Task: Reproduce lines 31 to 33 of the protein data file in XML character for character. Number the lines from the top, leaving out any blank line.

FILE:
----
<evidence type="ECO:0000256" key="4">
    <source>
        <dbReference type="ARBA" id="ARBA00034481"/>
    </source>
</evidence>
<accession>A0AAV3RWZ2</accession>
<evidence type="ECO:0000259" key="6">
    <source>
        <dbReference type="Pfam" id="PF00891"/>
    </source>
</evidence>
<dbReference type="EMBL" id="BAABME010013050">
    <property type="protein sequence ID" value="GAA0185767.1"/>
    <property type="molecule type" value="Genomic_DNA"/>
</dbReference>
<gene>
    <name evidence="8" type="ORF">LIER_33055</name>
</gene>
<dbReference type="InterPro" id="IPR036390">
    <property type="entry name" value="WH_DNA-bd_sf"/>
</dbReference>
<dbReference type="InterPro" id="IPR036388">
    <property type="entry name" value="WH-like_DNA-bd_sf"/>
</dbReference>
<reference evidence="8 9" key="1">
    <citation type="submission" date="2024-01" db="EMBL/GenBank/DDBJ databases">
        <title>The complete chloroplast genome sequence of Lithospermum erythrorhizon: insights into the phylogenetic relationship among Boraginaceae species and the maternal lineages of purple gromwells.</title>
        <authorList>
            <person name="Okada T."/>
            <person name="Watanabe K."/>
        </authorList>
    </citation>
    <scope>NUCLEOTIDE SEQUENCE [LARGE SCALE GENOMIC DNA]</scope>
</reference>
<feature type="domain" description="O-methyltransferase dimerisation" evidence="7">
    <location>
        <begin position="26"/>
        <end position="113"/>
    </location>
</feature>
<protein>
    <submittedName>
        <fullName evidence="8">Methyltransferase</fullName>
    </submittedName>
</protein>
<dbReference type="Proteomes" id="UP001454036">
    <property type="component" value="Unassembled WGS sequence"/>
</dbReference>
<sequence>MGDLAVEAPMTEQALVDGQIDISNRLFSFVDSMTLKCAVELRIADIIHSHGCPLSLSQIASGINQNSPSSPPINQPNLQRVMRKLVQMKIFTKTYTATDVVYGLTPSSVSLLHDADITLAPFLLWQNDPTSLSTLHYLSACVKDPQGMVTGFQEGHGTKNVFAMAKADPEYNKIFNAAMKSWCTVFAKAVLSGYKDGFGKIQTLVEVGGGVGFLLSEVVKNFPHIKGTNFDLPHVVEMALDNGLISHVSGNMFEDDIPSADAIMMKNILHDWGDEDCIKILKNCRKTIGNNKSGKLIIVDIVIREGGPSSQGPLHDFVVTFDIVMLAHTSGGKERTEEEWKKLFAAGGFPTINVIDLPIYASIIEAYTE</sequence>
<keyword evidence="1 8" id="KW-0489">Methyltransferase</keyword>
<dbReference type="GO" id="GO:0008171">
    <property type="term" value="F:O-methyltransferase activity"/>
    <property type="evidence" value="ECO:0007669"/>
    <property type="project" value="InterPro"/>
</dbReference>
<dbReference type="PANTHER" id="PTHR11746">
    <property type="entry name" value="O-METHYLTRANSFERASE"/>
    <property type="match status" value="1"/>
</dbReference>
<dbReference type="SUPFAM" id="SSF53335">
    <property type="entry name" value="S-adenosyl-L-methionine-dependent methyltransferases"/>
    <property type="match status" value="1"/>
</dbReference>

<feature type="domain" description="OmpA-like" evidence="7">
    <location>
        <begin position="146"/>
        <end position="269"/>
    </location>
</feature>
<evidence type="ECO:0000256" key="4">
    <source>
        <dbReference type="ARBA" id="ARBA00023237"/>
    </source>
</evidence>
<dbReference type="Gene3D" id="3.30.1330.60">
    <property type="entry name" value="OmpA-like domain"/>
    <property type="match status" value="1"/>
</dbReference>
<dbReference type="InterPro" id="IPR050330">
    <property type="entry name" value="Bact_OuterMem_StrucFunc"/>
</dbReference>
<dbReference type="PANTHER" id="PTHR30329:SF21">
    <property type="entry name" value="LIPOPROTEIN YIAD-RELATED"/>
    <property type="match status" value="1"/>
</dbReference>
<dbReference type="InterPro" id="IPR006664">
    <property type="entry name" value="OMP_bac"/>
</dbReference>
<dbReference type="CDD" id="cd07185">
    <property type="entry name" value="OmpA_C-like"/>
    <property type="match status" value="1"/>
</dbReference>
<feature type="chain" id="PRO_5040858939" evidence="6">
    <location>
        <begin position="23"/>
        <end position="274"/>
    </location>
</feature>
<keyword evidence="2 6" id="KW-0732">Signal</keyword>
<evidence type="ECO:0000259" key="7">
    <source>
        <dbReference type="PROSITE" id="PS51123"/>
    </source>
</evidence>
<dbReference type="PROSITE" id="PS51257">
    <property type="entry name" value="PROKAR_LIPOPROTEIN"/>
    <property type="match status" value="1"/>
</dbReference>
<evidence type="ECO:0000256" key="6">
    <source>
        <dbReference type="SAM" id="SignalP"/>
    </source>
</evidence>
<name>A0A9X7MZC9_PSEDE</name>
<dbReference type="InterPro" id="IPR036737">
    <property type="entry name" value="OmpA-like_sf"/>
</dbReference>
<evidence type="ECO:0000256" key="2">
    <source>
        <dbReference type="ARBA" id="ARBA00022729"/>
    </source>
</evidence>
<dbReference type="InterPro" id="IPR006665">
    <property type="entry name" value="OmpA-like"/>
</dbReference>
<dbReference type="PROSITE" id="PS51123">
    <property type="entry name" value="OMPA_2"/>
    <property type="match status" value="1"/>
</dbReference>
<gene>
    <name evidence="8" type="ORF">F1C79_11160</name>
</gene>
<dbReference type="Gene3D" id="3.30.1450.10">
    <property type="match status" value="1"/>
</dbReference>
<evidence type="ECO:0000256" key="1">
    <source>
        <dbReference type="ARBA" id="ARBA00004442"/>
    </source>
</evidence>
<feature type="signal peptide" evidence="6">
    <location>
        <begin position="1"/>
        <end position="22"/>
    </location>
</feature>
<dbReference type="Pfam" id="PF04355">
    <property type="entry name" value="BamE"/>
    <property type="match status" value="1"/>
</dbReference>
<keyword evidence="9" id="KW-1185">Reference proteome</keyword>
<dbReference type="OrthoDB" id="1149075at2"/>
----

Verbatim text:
        </authorList>
    </citation>
    <scope>NUCLEOTIDE SEQUENCE [LARGE SCALE GENOMIC DNA]</scope>